On 17 June 2022, in response to its consultation in 2021 on the same topic (which we wrote about here), the UK government published more detailed proposals to reform data protection laws in the UK. The response to the consultation can be found here. The intention of the reforms is to achieve greater personal data use enabling economic growth by removing barriers and reducing obstacles for organisations whilst maintaining high standards of personal data protection and EU adequacy.

Of the 62 different proposals the government plans to move forward with, we have identified those that we consider will have the biggest impact on businesses.

Proposals relating to the UK GDPR and Data Protection Act:

  1. Research: Changes proposed to unlock data for scientific research; creating a definition of ‘scientific research’ based on Recital 159 of the GDPR; permitting scientific research following the receipt of broad consent from the data subject; clarifying what further processing of personal data for scientific research means (where the original lawful basis is not consent); and  extending the ‘disproportionate effort’ exemption on the obligation to provide a privacy notice when personal data is used for research purposes where there is a genuine disproportionate effort on the controller in providing such information.
  2. Legitimate interests: Setting out a specific list of legitimate interests that will not require the controller to carry out a balancing exercise (e.g. processing that is necessary to prevent a crime or report safeguarding concerns) thereby reducing the burden on businesses to conduct time-consuming and complex legitimate interest assessments.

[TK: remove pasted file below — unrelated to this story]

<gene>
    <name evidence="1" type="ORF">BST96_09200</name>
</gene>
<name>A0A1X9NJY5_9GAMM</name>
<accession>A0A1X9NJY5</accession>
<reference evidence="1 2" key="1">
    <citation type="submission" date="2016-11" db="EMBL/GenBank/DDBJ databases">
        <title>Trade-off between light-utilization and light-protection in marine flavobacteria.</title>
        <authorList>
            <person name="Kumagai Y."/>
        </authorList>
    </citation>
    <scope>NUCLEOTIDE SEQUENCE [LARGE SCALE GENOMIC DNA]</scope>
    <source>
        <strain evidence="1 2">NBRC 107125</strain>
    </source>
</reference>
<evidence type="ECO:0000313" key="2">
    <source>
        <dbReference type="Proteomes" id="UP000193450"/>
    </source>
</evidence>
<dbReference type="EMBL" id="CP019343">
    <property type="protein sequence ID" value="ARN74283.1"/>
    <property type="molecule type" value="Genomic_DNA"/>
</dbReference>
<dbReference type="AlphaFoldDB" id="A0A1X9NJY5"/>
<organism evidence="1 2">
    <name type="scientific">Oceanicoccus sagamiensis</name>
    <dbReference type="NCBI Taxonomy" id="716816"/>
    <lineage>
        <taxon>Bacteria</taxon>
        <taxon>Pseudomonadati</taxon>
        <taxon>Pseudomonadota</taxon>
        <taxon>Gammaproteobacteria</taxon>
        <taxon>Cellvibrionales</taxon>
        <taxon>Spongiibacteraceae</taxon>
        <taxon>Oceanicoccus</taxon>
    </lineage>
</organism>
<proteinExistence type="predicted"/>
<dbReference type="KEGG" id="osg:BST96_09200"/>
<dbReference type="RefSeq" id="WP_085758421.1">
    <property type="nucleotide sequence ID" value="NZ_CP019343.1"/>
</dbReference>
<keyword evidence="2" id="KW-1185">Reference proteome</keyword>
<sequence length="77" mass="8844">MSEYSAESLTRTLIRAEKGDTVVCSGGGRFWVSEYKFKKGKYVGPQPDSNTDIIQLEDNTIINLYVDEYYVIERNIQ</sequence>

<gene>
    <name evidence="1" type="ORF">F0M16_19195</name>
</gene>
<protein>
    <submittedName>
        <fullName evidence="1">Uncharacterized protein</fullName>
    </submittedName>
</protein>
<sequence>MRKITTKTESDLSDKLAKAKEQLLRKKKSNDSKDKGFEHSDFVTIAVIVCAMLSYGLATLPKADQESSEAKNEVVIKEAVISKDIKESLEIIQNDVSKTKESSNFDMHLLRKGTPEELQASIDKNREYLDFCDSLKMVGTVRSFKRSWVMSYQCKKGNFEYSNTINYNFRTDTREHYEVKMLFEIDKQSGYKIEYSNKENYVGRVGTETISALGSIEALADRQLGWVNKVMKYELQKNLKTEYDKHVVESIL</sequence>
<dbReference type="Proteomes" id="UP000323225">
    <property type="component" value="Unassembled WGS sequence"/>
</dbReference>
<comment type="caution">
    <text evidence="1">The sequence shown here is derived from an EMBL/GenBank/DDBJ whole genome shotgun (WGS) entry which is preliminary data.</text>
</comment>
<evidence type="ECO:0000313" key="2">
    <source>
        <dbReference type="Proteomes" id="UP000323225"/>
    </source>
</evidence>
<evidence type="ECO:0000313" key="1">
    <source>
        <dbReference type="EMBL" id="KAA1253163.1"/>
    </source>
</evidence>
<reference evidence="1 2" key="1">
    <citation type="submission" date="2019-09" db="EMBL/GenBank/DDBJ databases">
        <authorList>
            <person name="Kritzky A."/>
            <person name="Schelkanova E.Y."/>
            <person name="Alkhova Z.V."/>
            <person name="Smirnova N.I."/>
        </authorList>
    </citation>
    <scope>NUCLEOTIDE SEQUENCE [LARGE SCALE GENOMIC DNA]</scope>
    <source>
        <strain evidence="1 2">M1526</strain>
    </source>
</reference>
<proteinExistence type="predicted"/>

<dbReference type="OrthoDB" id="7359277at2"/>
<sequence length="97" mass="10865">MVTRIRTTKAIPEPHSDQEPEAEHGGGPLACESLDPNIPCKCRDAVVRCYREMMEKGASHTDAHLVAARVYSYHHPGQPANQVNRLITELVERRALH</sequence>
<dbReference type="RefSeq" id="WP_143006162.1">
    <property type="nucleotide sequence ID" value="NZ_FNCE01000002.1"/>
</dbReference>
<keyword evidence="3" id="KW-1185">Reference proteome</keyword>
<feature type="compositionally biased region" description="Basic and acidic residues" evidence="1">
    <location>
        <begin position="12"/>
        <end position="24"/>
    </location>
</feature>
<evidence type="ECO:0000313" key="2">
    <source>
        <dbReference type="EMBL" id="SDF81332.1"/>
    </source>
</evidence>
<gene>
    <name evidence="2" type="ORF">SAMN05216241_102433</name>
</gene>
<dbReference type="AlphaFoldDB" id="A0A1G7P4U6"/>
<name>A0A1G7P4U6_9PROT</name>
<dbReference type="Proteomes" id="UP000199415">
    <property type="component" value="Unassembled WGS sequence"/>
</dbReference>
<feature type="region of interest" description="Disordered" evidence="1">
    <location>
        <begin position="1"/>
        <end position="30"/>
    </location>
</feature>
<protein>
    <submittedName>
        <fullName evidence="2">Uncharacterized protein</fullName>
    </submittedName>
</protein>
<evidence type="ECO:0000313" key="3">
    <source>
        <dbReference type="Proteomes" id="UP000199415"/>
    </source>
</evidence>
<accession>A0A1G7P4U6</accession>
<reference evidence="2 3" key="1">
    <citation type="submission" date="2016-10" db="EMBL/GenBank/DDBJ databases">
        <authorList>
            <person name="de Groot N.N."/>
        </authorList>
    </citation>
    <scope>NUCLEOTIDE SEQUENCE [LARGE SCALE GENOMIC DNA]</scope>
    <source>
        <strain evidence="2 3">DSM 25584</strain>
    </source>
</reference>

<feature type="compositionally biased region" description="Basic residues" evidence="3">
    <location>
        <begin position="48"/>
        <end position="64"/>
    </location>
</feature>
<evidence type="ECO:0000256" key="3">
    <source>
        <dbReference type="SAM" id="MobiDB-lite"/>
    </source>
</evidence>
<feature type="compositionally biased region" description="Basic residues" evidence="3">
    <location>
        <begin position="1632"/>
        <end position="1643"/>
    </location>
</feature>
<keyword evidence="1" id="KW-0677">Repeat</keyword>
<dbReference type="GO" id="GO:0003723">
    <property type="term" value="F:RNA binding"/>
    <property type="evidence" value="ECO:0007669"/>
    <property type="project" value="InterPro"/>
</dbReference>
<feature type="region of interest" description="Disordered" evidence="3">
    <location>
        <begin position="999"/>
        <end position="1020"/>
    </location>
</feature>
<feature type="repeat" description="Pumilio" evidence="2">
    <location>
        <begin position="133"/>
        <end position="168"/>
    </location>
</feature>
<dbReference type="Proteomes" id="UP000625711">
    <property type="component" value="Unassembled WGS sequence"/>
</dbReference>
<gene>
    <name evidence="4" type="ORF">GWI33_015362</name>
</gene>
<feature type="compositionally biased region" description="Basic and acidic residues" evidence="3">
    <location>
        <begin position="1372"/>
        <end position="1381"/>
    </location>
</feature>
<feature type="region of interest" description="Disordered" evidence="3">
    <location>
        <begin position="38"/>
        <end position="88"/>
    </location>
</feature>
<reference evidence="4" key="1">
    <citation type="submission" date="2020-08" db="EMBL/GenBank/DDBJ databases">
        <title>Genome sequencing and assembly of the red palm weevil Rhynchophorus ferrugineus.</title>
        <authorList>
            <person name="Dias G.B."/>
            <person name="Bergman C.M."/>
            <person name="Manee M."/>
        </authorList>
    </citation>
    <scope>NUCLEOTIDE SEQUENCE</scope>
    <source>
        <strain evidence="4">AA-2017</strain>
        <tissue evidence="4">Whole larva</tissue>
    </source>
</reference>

3. AI: Introducing a new lawful basis to Schedule 1 of the Data Protection Act allowing special category personal data (e.g. health data, ethnicity and biometrics) to be used for the purpose of ensuring bias monitoring, detection and correction in AI systems, thereby supporting innovation using AI.
  4. Anonymization: Clarifying when a data subject is identifiable and when they are not (with reference to the Council of Europe’s definition), thereby creating more certainty for businesses about whether they are using personal data or anonymised data.
  5. Privacy management program: Introducing the requirement to have a ‘privacy management program’, which will be a more risk-based and flexible obligation; making amendments to the accountability requirements including replacing the requirement for organisations to appoint a data protection officer with the requirement to appoint a senior individual within the organisation to oversee the organisation’s privacy management program; removing the requirement for controllers to conduct data protection impact assessments and replacing it with the organisation’s own internal risk assessment measures; removing the requirement for controllers and processors to have records of processing and replacing it with a document recording the purposes of processing; and amending the mandatory requirement to consult the ICO on any high-risk processing activities and by making it voluntary.